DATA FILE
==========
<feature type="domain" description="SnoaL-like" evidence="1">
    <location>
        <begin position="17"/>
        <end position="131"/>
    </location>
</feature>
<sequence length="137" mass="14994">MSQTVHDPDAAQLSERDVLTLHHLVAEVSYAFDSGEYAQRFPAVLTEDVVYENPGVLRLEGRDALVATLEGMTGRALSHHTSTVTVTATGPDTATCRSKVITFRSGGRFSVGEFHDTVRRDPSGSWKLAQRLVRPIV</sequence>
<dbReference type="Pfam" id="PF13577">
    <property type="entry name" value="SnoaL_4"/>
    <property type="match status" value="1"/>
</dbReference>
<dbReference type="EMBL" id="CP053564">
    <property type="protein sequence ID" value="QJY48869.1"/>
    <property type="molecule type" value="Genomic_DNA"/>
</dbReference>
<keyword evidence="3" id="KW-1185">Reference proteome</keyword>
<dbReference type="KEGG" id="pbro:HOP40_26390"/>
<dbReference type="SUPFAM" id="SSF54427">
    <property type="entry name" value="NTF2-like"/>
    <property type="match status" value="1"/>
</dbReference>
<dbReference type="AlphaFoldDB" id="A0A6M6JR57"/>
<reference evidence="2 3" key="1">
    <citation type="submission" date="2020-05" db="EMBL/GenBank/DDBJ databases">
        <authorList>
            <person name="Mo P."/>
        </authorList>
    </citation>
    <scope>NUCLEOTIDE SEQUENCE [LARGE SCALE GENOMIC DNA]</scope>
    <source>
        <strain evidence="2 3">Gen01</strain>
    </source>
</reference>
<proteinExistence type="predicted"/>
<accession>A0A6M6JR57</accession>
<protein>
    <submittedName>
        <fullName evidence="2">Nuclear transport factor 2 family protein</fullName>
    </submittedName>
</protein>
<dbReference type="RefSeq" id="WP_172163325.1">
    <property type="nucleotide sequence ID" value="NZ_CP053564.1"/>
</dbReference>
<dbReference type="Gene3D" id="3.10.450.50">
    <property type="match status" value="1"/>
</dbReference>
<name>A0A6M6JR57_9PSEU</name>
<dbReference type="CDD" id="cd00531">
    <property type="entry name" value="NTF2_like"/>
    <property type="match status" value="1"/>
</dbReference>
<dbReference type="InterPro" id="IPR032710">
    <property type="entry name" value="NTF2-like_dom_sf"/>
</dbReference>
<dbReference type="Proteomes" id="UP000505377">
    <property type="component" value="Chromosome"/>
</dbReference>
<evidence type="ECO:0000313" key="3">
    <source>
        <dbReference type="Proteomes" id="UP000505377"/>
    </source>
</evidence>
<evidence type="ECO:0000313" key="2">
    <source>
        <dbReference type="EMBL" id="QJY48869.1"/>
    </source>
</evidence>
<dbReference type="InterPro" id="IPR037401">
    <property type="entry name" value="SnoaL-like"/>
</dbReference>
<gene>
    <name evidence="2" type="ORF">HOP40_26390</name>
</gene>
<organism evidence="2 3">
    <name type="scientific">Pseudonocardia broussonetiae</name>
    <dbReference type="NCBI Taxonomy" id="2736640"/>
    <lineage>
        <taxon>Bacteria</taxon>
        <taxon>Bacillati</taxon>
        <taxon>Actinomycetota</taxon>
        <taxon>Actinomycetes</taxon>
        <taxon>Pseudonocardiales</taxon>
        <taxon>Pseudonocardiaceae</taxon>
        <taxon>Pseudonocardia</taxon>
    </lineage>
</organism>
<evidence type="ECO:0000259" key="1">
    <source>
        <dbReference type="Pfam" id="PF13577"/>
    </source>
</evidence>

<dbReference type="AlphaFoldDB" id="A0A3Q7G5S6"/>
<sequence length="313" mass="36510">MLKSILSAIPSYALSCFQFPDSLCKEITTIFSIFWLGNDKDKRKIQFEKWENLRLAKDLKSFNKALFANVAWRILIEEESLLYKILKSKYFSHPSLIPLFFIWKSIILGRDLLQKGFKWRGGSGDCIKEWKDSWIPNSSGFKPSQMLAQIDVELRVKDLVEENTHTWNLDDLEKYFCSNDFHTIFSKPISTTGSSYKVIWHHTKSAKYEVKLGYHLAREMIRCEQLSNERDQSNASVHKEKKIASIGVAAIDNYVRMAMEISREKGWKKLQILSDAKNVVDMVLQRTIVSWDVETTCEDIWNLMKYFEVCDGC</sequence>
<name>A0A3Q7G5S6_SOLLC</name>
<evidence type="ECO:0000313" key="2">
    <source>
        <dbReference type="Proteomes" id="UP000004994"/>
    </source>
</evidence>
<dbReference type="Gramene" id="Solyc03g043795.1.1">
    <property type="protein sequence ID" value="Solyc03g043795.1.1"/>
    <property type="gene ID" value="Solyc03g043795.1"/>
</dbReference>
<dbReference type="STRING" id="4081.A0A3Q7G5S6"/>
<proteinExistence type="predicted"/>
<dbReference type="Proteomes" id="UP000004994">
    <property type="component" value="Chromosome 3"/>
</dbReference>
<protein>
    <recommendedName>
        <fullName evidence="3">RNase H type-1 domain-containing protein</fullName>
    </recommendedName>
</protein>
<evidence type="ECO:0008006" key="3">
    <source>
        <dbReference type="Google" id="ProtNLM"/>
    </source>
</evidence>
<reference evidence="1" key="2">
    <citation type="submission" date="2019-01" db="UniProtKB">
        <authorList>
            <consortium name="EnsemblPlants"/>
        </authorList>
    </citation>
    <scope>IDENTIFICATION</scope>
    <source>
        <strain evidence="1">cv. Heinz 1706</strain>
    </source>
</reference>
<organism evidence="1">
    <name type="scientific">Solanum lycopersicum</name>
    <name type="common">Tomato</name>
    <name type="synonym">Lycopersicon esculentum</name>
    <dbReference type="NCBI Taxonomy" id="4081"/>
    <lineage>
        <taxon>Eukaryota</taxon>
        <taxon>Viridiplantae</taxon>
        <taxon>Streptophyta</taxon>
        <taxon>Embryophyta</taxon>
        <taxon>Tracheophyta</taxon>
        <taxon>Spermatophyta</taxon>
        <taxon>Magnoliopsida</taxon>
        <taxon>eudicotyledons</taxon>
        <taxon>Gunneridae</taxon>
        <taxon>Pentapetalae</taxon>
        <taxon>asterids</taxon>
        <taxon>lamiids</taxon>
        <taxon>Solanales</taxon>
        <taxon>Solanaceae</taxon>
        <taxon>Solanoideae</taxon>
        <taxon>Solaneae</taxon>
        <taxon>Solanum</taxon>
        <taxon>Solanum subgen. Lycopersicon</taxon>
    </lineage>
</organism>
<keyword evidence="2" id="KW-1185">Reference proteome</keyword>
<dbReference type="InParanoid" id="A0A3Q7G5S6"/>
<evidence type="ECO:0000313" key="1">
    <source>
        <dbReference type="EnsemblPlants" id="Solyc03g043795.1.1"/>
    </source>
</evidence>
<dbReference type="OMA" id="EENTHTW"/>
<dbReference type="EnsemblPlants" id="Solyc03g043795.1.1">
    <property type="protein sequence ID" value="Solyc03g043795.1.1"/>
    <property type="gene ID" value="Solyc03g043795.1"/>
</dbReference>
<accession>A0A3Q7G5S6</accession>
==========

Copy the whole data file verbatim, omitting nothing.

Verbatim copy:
<feature type="domain" description="SnoaL-like" evidence="1">
    <location>
        <begin position="17"/>
        <end position="131"/>
    </location>
</feature>
<sequence length="137" mass="14994">MSQTVHDPDAAQLSERDVLTLHHLVAEVSYAFDSGEYAQRFPAVLTEDVVYENPGVLRLEGRDALVATLEGMTGRALSHHTSTVTVTATGPDTATCRSKVITFRSGGRFSVGEFHDTVRRDPSGSWKLAQRLVRPIV</sequence>
<dbReference type="Pfam" id="PF13577">
    <property type="entry name" value="SnoaL_4"/>
    <property type="match status" value="1"/>
</dbReference>
<dbReference type="EMBL" id="CP053564">
    <property type="protein sequence ID" value="QJY48869.1"/>
    <property type="molecule type" value="Genomic_DNA"/>
</dbReference>
<keyword evidence="3" id="KW-1185">Reference proteome</keyword>
<dbReference type="KEGG" id="pbro:HOP40_26390"/>
<dbReference type="SUPFAM" id="SSF54427">
    <property type="entry name" value="NTF2-like"/>
    <property type="match status" value="1"/>
</dbReference>
<dbReference type="AlphaFoldDB" id="A0A6M6JR57"/>
<reference evidence="2 3" key="1">
    <citation type="submission" date="2020-05" db="EMBL/GenBank/DDBJ databases">
        <authorList>
            <person name="Mo P."/>
        </authorList>
    </citation>
    <scope>NUCLEOTIDE SEQUENCE [LARGE SCALE GENOMIC DNA]</scope>
    <source>
        <strain evidence="2 3">Gen01</strain>
    </source>
</reference>
<proteinExistence type="predicted"/>
<accession>A0A6M6JR57</accession>
<protein>
    <submittedName>
        <fullName evidence="2">Nuclear transport factor 2 family protein</fullName>
    </submittedName>
</protein>
<dbReference type="RefSeq" id="WP_172163325.1">
    <property type="nucleotide sequence ID" value="NZ_CP053564.1"/>
</dbReference>
<dbReference type="Gene3D" id="3.10.450.50">
    <property type="match status" value="1"/>
</dbReference>
<name>A0A6M6JR57_9PSEU</name>
<dbReference type="CDD" id="cd00531">
    <property type="entry name" value="NTF2_like"/>
    <property type="match status" value="1"/>
</dbReference>
<dbReference type="InterPro" id="IPR032710">
    <property type="entry name" value="NTF2-like_dom_sf"/>
</dbReference>
<dbReference type="Proteomes" id="UP000505377">
    <property type="component" value="Chromosome"/>
</dbReference>
<evidence type="ECO:0000313" key="3">
    <source>
        <dbReference type="Proteomes" id="UP000505377"/>
    </source>
</evidence>
<evidence type="ECO:0000313" key="2">
    <source>
        <dbReference type="EMBL" id="QJY48869.1"/>
    </source>
</evidence>
<dbReference type="InterPro" id="IPR037401">
    <property type="entry name" value="SnoaL-like"/>
</dbReference>
<gene>
    <name evidence="2" type="ORF">HOP40_26390</name>
</gene>
<organism evidence="2 3">
    <name type="scientific">Pseudonocardia broussonetiae</name>
    <dbReference type="NCBI Taxonomy" id="2736640"/>
    <lineage>
        <taxon>Bacteria</taxon>
        <taxon>Bacillati</taxon>
        <taxon>Actinomycetota</taxon>
        <taxon>Actinomycetes</taxon>
        <taxon>Pseudonocardiales</taxon>
        <taxon>Pseudonocardiaceae</taxon>
        <taxon>Pseudonocardia</taxon>
    </lineage>
</organism>
<evidence type="ECO:0000259" key="1">
    <source>
        <dbReference type="Pfam" id="PF13577"/>
    </source>
</evidence>

<dbReference type="AlphaFoldDB" id="A0A3Q7G5S6"/>
<sequence length="313" mass="36510">MLKSILSAIPSYALSCFQFPDSLCKEITTIFSIFWLGNDKDKRKIQFEKWENLRLAKDLKSFNKALFANVAWRILIEEESLLYKILKSKYFSHPSLIPLFFIWKSIILGRDLLQKGFKWRGGSGDCIKEWKDSWIPNSSGFKPSQMLAQIDVELRVKDLVEENTHTWNLDDLEKYFCSNDFHTIFSKPISTTGSSYKVIWHHTKSAKYEVKLGYHLAREMIRCEQLSNERDQSNASVHKEKKIASIGVAAIDNYVRMAMEISREKGWKKLQILSDAKNVVDMVLQRTIVSWDVETTCEDIWNLMKYFEVCDGC</sequence>
<name>A0A3Q7G5S6_SOLLC</name>
<evidence type="ECO:0000313" key="2">
    <source>
        <dbReference type="Proteomes" id="UP000004994"/>
    </source>
</evidence>
<dbReference type="Gramene" id="Solyc03g043795.1.1">
    <property type="protein sequence ID" value="Solyc03g043795.1.1"/>
    <property type="gene ID" value="Solyc03g043795.1"/>
</dbReference>
<dbReference type="STRING" id="4081.A0A3Q7G5S6"/>
<proteinExistence type="predicted"/>
<dbReference type="Proteomes" id="UP000004994">
    <property type="component" value="Chromosome 3"/>
</dbReference>
<protein>
    <recommendedName>
        <fullName evidence="3">RNase H type-1 domain-containing protein</fullName>
    </recommendedName>
</protein>
<evidence type="ECO:0008006" key="3">
    <source>
        <dbReference type="Google" id="ProtNLM"/>
    </source>
</evidence>
<reference evidence="1" key="2">
    <citation type="submission" date="2019-01" db="UniProtKB">
        <authorList>
            <consortium name="EnsemblPlants"/>
        </authorList>
    </citation>
    <scope>IDENTIFICATION</scope>
    <source>
        <strain evidence="1">cv. Heinz 1706</strain>
    </source>
</reference>
<organism evidence="1">
    <name type="scientific">Solanum lycopersicum</name>
    <name type="common">Tomato</name>
    <name type="synonym">Lycopersicon esculentum</name>
    <dbReference type="NCBI Taxonomy" id="4081"/>
    <lineage>
        <taxon>Eukaryota</taxon>
        <taxon>Viridiplantae</taxon>
        <taxon>Streptophyta</taxon>
        <taxon>Embryophyta</taxon>
        <taxon>Tracheophyta</taxon>
        <taxon>Spermatophyta</taxon>
        <taxon>Magnoliopsida</taxon>
        <taxon>eudicotyledons</taxon>
        <taxon>Gunneridae</taxon>
        <taxon>Pentapetalae</taxon>
        <taxon>asterids</taxon>
        <taxon>lamiids</taxon>
        <taxon>Solanales</taxon>
        <taxon>Solanaceae</taxon>
        <taxon>Solanoideae</taxon>
        <taxon>Solaneae</taxon>
        <taxon>Solanum</taxon>
        <taxon>Solanum subgen. Lycopersicon</taxon>
    </lineage>
</organism>
<keyword evidence="2" id="KW-1185">Reference proteome</keyword>
<dbReference type="InParanoid" id="A0A3Q7G5S6"/>
<evidence type="ECO:0000313" key="1">
    <source>
        <dbReference type="EnsemblPlants" id="Solyc03g043795.1.1"/>
    </source>
</evidence>
<dbReference type="OMA" id="EENTHTW"/>
<dbReference type="EnsemblPlants" id="Solyc03g043795.1.1">
    <property type="protein sequence ID" value="Solyc03g043795.1.1"/>
    <property type="gene ID" value="Solyc03g043795.1"/>
</dbReference>
<accession>A0A3Q7G5S6</accession>